Limited data exist comparing robotic and open approaches to pancreaticoduodenectomy (PD). We performed a multicenter comparison of perioperative outcomes of robotic PD (RPD) and open PD (OPD).Methods:
Perioperative data for patients who underwent postlearning curve PD at 8 centers (8/2011–1/2015) were assessed. Univariate analyses of clinicopathologic and treatment factors were performed, and multivariable models were constructed to determine associations of operative approach (RPD or OPD) with perioperative outcomes.Results:
Of the 1028 patients, 211 (20.5%) underwent RPD (4.7% conversions) and 817 (79.5%) underwent OPD. As compared with OPD, RPD patients had higher body mass index, rates of prior abdominal surgery, and softer pancreatic remnants, whereas OPD patients had a higher percentage of pancreatic ductal adenocarcinoma cases, and greater proportion of nondilated (<3 mm) pancreatic ducts. On multivariable analysis, as compared with OPD, RPD was associated with longer operative times [mean difference = 75.4 minutes, 95% confidence interval (CI) 17.5–133.3, P = 0.01], reduced blood loss (mean difference = −181 mL, 95% CI −355–(−7.7), P = 0.04) and reductions in major complications (odds ratio = 0.64, 95% CI 0.47–0.85, P = 0.003). No associations were demonstrated between operative approach and 90-day mortality, clinically relevant postoperative pancreatic fistula and wound infection, length of stay, or 90-day readmission. In the subset of 522 (51%) pancreatic ductal adenocarcinomas, operative approach was not a significant independent predictor of margin status or suboptimal lymphadenectomy (<12 lymph nodes harvested).Conclusions:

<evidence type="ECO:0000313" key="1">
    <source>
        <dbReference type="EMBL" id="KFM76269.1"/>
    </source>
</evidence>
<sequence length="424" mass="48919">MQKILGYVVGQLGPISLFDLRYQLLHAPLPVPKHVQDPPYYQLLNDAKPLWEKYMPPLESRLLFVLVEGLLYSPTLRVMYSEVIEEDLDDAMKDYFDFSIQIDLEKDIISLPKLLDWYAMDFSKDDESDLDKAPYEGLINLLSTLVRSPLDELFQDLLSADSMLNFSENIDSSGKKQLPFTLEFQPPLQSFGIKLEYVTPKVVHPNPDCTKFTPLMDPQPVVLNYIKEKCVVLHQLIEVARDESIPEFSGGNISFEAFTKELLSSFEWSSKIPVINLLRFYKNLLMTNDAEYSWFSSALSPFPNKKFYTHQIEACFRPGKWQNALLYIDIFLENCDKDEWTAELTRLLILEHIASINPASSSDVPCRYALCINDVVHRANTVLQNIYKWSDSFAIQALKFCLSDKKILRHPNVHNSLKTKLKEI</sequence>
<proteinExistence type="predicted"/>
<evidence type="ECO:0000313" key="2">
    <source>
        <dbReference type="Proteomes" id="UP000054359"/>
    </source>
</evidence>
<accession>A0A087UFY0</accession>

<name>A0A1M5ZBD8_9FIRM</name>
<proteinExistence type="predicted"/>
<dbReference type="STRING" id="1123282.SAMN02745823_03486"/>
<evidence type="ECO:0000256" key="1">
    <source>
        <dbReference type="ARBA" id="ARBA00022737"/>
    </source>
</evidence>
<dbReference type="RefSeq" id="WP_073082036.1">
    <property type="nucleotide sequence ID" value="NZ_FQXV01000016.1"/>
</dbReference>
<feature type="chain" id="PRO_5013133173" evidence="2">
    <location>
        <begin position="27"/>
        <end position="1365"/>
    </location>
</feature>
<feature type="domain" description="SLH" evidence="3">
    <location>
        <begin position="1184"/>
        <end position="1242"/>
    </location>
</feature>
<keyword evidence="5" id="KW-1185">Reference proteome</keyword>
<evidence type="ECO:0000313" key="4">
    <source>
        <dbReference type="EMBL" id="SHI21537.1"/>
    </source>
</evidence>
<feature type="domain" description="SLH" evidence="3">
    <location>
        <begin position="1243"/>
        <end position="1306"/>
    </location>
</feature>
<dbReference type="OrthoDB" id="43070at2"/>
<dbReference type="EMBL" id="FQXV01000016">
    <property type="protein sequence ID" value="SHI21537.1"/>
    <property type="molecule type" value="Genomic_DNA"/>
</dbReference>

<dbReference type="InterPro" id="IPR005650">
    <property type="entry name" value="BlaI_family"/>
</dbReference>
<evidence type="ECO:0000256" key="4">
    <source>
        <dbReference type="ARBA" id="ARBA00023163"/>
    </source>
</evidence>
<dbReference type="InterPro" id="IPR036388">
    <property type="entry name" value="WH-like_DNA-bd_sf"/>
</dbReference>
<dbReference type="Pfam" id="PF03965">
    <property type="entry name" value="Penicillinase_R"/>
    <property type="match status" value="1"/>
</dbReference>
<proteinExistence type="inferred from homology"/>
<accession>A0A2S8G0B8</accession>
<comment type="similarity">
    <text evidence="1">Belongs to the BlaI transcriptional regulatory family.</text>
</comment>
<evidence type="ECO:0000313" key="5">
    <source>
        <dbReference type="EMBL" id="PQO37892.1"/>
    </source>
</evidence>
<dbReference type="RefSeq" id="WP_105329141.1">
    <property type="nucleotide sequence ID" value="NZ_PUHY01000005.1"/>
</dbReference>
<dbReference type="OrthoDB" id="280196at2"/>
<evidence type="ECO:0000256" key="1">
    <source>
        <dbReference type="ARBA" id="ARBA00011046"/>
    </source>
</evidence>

Postlearning curve RPD can be performed with similar perioperative outcomes achieved with OPD. Further studies of cost, quality of life, and long-term oncologic outcomes are needed.